On the afternoon of this recital, our welcome fifth – fifth! – visit by Indian Summer splashed warmth and watery sun across southern New England. Many a face from Boston and elsewhere equally distant from Worcester glowed gently in the reflected light of the big screen up front in St. Joseph Chapel. All were braced to peer through the dazzle that at first cloaked the large-format view from the organ balcony’s camera. As the program began, however, familiar November murk arrived to help. The clear, intimate perspective on console and performer that suddenly appeared — without an attendant Potteresque “crack” — is among the nicest aspects of Holy Cross’s free organ recitals. How engaging to revel in the unforgettable wealth of sound and organ score while witnessing, surprisingly intimately, the very considerable level of activity up there. One registrant on either side draws and returns the straight-pull stop knobs, the supremely busy player manages his four manuals and straight pedal-board, and those many pages turn. The screen effectively banishes a familiar organ recital disconnect, the performer’s visual anonymity, and that of “mission control” — the console. As a result, the listener participates on levels that are usually the preserve of stage performance.
Multiple prize-winner Joseph Ripka has no trouble transcending the organist’s accustomed invisibility as his young career continues to unfold. He opened with a pair of extravagantly expressive secular works by ever-surprising Dieterich Buxtehude, Präludia in C & a, then redefined the very same idiom theme with Georg Böhm’s restless, terse Präludium in a. Three preludes in a row made for gripping listening, not monotony. Full registrations and restrained ones succeeded one another, hinting at the firestorm to be unleashed when later scores called for the big guns. Böhm’s winsome Partite: Jesu, du bist allzu schöne strolled among the gentler stops, save for modest reed fire toward the end, with such suave ease that the lightning stop and manual changes visible on screen were an intriguing contrast with the unruffled superficiality of the variations.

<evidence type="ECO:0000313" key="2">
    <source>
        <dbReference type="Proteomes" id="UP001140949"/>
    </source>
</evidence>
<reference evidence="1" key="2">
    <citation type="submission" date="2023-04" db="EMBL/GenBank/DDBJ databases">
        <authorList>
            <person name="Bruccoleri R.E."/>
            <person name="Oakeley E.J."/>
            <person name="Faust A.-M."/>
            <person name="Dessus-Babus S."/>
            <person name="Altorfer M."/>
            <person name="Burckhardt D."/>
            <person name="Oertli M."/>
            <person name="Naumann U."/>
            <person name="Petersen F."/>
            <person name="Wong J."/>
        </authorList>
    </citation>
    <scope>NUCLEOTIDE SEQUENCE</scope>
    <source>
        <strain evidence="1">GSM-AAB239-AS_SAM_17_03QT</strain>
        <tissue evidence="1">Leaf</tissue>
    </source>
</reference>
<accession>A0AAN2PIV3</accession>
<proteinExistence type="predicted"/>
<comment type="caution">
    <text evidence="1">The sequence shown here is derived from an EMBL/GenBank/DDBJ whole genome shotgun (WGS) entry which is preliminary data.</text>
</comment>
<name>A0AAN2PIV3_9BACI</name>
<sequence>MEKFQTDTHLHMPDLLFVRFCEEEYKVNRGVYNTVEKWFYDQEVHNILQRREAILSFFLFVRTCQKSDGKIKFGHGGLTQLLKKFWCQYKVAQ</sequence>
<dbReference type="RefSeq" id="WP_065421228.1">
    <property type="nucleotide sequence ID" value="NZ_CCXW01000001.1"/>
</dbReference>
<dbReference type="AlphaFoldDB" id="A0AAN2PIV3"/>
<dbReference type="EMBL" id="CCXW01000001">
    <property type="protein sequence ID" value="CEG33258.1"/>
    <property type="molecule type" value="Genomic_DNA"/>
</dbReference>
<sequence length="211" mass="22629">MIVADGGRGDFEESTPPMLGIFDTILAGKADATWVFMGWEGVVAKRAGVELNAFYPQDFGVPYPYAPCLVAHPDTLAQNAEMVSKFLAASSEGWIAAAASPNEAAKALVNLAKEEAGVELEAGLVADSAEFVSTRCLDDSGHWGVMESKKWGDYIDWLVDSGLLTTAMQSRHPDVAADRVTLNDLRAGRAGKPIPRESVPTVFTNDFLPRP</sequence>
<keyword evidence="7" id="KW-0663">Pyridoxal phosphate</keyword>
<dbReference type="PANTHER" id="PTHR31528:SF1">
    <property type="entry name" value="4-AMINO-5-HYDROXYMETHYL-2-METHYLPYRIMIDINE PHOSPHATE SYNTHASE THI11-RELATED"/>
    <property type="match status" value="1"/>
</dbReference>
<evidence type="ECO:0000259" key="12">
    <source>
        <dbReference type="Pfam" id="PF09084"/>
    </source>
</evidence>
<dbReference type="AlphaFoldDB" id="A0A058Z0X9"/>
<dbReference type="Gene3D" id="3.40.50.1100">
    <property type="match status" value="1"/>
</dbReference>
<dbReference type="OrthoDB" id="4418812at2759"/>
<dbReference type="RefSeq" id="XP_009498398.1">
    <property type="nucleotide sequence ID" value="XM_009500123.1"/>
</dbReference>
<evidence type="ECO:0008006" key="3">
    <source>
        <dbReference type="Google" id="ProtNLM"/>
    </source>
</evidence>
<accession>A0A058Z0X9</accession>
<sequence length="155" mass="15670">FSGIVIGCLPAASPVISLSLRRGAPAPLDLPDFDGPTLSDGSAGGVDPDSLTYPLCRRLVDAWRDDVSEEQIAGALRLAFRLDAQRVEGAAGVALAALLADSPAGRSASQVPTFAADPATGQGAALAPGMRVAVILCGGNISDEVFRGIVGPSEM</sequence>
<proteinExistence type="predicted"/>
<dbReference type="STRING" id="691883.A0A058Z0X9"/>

Mr. Ripka’s poignant unfolding of Bach’s Allein Gott in der Höh’ sei Ehr, BWV 662, made his subsequent forthright leap into our era the recital’s turning point, with one of Marcel Dupré’s Trois préludes et fugues, Op. 7. In playing the third in this seminal set, cast broodingly in the key of f, he scoured the many foundation stops in search of half-resolutions and emotional chiaroscura. He concluded with five brash, extrovert, clash-permeated broadsword iterations of the Victimæa Paschali by contemporary Parisian composer Thierry Escaich. Mr. Ripka is a player with a gift for dramatic rhetoric and constant registrational inspiration. He put the Chapel’s very fine acoustics to unusually effective use, an additional source of delight.
The exquisitely voiced Taylor & Boody organ (Op. 9, 1985) is widely known as one of the great instruments of our land. Its elaborate stop list is a fully kitted-out child of the flourishing, opulent organ-building era of the late-17th/early-18th-century Netherlands and neighboring North Germany. The organ’s era-appropriate temperament (~Kirnberger) and uncompromising mechanical action throughout support this impression. And yet, as with an exceptional instrument of any era, the tonal resources for successful interpretation of much later music are there in sumptuous abundance. The five Werke – organ divisions played from the straight period pedal and the four reverse-black manuals – infuse modern scores with the power and supreme brilliance of the Northern European Baroque. These same registrational possibilities have astonished listeners, and not a few organists, in the big Liszt Fantasien, Mendessohn Orgel-Sonaten, and the elusively skittering-about Vierne Pièces.
On Bach’s 325th birthday — 21 March 2010 — James David Christie, longtime mentor of some of the finest organists to graduate from Holy Cross, Oberlin, and Wellesley, will play the 25th anniversary recital of this organ he caused to be built. It should be quite an afternoon.